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Jan 27

Tom and Christy Kite

Tom Kite Loses His Life Partner Christy Kite

There was a time when famous golfer Tom Kite was the leading money winner in all of golf. He won the 1992 U.S. Open, and eighteen other tournaments. That was misleading, as he finished near the top of the leader board in almost every case back then. Being the leading money winner, one might expect to see him leading the high life, but it’s not his way, and never has been. He lives in a normal house, mows his lawn, coached his children’s soccer teams, and spent as much time at home as possible between rigorous traveling regimens. Part of that was due to his life partner, Christy Kite, who was of a similar mind.

tom 1 Tom was a Texas Longhorn, and Christy played for Arizona State. They met quite by accident when Christy was out playing with her mother. The two were married in 1975, and it was a match – a really good match. We know so little about the families of famous golfers, and Kite’s situation would be the same, except that the modest Christy was so supportive of her husband’s career that to be invisible was impossible. The lead cheerleader when Tom won the U.S. Open, she traveled with him extensively through the touring years, and joined him in a non-ostentatious life style, in which they experienced little time to get away together. According to Christy, they waited thirteen years for a vacation, and never had a traditional honeymoon, but they did create a successful life together, that included three children – Stephanie, Paul, and David.
Golf Simplified logoFor Christy and Tom, it was important to be what you had always been, regardless of how well things were going. In reviewing articles from their most winning days, she is quoted as saying, “Hopefully, you are the same person you were brought up to be before you became successful.”
Added to the touring life were Christy’s other interests, which included a stint as a math and science teacher in Las Vegas, and a devotion to family. Similarly, Tom spent every available moment at home when they could not travel together. He seemed unflappable and serene on the golf course to those of us who watched through the 80s and 90s. Christy, it seems, contributed greatly to that outward tranquility.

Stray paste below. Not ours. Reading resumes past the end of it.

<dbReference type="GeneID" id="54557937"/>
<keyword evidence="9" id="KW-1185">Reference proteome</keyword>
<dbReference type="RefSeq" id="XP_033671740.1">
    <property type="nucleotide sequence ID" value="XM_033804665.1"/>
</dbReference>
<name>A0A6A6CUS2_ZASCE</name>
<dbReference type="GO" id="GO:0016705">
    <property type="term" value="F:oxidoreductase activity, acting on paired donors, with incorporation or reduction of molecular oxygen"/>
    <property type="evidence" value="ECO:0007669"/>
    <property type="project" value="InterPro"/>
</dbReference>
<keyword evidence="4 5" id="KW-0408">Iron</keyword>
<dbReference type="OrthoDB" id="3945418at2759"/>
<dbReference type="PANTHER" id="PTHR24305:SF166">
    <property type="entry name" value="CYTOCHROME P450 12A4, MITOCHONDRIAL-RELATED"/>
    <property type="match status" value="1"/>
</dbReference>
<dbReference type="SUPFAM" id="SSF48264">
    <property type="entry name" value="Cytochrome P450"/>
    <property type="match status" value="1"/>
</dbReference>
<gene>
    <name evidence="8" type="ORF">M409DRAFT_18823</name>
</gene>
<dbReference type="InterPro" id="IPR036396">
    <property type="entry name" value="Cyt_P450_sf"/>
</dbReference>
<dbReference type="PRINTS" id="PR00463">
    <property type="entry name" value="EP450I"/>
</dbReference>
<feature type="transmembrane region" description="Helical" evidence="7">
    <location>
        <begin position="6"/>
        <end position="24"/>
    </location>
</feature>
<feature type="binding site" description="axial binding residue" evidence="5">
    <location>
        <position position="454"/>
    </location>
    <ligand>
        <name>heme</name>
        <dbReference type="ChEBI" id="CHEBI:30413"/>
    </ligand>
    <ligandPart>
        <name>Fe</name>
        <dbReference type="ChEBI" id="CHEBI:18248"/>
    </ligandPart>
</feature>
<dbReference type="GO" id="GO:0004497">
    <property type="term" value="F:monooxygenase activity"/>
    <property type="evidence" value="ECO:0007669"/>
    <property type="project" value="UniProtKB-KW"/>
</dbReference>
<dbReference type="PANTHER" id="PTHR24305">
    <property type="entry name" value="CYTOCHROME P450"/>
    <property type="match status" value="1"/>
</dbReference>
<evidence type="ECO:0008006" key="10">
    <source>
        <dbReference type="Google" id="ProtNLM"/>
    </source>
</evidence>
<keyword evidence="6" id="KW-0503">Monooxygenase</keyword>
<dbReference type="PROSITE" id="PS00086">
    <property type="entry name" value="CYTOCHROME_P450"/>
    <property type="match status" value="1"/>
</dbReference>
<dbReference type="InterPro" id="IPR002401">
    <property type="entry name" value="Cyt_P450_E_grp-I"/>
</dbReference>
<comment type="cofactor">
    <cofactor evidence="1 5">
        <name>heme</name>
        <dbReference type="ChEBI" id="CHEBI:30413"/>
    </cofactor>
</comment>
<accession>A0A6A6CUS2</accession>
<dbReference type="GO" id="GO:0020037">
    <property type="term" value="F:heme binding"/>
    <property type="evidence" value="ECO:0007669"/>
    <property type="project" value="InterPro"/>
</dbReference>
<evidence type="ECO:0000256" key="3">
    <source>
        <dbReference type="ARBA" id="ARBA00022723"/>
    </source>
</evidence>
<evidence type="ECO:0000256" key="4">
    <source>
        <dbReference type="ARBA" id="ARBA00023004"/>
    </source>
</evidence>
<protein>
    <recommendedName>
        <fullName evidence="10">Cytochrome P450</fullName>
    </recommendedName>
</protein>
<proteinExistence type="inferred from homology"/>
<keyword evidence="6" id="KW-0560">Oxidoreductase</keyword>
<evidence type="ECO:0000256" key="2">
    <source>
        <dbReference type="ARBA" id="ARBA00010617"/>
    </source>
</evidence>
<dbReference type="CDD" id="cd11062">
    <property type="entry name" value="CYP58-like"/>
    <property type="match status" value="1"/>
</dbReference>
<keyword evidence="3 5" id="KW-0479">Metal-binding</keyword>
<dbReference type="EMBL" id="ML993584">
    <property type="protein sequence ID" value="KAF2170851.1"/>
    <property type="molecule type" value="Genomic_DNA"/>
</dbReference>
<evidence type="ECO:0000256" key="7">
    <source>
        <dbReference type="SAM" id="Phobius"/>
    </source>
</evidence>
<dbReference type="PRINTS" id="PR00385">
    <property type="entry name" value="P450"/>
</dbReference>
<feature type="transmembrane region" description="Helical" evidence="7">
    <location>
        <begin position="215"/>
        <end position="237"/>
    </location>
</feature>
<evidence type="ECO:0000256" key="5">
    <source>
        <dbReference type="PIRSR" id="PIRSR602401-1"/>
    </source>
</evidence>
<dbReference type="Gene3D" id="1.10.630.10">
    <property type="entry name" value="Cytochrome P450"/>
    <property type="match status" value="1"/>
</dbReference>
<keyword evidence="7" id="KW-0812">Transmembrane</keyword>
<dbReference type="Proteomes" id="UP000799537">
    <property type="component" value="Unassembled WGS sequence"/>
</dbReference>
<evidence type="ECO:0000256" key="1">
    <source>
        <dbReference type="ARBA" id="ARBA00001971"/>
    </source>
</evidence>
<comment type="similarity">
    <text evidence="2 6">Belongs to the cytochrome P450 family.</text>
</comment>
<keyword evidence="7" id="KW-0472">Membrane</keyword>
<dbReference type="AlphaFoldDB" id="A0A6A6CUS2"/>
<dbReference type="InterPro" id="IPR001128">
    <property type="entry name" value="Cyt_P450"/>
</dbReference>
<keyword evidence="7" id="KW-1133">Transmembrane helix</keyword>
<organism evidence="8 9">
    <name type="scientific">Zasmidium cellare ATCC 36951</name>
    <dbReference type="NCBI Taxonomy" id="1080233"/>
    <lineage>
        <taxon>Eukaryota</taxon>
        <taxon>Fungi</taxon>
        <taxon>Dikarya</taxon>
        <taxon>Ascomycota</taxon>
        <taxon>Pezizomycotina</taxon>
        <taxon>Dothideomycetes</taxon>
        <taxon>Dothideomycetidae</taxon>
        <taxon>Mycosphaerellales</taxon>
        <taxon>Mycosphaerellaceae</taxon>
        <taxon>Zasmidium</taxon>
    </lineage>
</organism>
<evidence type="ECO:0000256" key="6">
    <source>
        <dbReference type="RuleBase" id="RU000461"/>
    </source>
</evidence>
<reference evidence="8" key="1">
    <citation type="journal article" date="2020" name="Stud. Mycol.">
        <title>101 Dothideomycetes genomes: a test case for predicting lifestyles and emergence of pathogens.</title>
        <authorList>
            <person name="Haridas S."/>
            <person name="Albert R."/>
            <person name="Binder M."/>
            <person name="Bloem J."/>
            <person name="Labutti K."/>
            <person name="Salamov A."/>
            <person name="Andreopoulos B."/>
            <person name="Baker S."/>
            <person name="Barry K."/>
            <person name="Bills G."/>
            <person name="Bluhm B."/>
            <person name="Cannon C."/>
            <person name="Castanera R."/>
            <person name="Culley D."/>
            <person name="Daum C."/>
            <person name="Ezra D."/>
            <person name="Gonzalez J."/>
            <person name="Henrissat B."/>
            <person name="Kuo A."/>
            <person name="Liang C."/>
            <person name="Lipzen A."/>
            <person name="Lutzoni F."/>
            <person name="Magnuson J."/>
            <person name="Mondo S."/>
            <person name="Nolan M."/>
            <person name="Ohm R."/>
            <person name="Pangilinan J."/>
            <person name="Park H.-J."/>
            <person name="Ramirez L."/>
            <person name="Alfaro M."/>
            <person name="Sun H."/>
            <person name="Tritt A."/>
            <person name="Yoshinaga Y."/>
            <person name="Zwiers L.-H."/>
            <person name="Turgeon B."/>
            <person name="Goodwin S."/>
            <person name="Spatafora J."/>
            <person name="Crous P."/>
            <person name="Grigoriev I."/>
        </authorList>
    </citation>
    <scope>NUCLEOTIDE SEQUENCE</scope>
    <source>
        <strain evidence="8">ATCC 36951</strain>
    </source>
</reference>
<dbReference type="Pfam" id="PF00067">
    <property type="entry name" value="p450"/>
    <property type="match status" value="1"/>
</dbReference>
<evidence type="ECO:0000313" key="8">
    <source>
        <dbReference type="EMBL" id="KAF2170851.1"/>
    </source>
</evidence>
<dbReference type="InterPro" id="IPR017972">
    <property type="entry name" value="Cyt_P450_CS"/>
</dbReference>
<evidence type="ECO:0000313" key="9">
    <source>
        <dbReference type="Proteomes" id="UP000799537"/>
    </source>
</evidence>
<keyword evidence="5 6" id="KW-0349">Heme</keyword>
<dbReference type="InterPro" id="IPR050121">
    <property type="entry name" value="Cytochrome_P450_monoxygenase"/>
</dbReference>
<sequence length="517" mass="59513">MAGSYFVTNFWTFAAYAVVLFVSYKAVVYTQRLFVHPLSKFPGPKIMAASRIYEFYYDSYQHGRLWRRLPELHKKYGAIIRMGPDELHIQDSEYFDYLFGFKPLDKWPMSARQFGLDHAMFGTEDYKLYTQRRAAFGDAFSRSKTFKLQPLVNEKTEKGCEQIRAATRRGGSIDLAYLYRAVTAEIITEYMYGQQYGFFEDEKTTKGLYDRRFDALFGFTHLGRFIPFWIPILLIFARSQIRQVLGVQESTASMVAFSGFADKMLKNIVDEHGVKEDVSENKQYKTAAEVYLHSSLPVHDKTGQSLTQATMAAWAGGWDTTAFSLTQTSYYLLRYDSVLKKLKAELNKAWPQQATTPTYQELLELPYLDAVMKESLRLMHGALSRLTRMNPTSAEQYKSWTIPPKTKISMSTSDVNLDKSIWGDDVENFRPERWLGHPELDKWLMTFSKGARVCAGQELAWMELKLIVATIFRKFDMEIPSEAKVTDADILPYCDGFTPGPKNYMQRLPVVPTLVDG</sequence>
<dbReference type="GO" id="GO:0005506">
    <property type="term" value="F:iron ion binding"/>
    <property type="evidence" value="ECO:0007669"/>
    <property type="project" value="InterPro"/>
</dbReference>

This month, January of 2015, Tom Kite lost his revered partner, Christy, who succumbed to a battle with cancer that went on for a period of three years. He has, of course, declined to play in this weekend’s event to which he was invited. As I’ve heard it said, “If family doesn’t come before business, it’s not worth doing business at all.” Tom and Christy were apparently on the same page with that. Funeral services for Christy Kite will be held this week, and it is requested that anyone wishing to donate to one of her favorite causes consider the Dell Children’s Medical Center in Dallas, and the First Tee.
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I was reminded, through the announcement of Christy Kite’s passing, that regardless of what we see on our television screens, the players we watch are a reflection of who they are off of the course, even if we don’t get to see it. Every competitor comes from a family, and at some level, the depth of performance shows its effectiveness. Tom and Christy Kite created an authentic life together, made their plan, and worked it with self-integrity. Such important losses wield influence on us all, as they are an inescapable part of life. Today, we turn our thoughts to Tom Kite’s loss, and congratulate them both for staying true to being “the same person you were brought up to be before you became successful.”
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About the author

G.F. Skipworth

has spent every available moment playing golf or studying the greats since the 60s, in between world tours as a classical musician, Harvard studies in Government or as the author of a dozen novels. Nicklaus and Snead may be the statistical greats, but Skipworth is a life-long devotee of Gary Player, and considers meeting the South African at the Jeld-Wen to be an unforgettable milestone. His driving passion in golf these days is to raise viewer interest in the LPGA.